Hence SRH's strategy of holding back from pouring millions into digital radio and interactive media, and to invest instead in less sexy mediums such as billboards and local newspapers. SRH's "modest" digital investment is unspecified, and it is pursuing its digital ambitions through partnerships.
A strong performance from SRH's outdoor division, established through three acquisitions since March, drove SRH shares to an all-time high of 1,215p yesterday, but profit taking saw the shares close 40p lower at 1,145p. Compound earnings per share growth is now 26 per cent.
SRH sees scope to expand both the press and outdoor businesses, 27 and 1 per cent of the business respectively, by piecemeal acquisitions. While the outdoor business does not enjoy radio and press's 30 per cent margins, it shares radio's double-digit growth trend.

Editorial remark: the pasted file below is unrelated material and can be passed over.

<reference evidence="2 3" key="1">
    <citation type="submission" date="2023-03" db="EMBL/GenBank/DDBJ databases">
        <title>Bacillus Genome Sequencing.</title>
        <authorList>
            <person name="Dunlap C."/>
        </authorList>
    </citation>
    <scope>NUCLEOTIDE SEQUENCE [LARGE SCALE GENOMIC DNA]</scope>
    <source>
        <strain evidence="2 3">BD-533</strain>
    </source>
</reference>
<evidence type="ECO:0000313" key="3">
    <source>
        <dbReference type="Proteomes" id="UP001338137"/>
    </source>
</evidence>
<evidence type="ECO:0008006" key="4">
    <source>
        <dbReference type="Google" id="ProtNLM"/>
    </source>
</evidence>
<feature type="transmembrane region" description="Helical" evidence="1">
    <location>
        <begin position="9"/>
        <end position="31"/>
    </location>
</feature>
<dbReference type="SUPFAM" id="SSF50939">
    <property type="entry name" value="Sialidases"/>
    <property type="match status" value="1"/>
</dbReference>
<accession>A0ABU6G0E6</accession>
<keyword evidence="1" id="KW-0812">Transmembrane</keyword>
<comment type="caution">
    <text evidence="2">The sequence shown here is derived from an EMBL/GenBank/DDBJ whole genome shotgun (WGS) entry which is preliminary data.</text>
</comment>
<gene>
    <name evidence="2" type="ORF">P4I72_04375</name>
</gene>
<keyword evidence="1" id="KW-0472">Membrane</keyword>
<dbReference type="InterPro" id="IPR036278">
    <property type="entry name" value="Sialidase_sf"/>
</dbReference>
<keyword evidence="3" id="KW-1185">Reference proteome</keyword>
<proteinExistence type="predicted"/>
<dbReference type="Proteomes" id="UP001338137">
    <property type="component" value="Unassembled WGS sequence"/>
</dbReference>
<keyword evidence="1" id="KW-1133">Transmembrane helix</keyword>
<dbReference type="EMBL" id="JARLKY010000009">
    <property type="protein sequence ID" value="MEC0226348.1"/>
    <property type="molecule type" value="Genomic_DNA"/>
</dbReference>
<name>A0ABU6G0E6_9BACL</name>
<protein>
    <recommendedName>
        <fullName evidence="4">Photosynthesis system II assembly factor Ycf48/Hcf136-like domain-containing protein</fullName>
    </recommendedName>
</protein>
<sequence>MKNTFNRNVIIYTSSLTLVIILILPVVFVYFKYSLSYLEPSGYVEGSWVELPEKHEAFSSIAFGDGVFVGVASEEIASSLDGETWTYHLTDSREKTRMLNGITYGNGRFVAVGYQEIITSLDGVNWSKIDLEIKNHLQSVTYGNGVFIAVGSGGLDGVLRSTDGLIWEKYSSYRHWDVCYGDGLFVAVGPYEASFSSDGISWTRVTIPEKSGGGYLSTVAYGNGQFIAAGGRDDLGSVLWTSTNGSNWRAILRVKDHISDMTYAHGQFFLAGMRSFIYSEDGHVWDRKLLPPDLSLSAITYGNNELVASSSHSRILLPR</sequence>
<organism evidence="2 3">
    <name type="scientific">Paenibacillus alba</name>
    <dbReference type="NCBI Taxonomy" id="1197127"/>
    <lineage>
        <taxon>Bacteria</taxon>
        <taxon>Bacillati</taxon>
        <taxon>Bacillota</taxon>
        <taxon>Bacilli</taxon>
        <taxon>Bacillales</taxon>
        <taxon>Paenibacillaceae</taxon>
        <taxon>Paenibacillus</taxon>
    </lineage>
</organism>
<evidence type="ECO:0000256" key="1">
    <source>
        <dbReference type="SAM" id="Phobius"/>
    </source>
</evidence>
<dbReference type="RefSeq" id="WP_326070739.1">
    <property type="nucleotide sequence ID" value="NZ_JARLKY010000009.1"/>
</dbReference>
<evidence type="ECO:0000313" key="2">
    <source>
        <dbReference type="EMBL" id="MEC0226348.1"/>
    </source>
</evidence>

Analysts expect pre-tax profits to come in at about pounds 17.5m and earnings at 45.6p per share, putting the shares on a forward p/e multiple of 25. That's a discount to SRH's peers, reflecting press and outdoor advertising's vulnerability to economic slowdown, but it's still good value.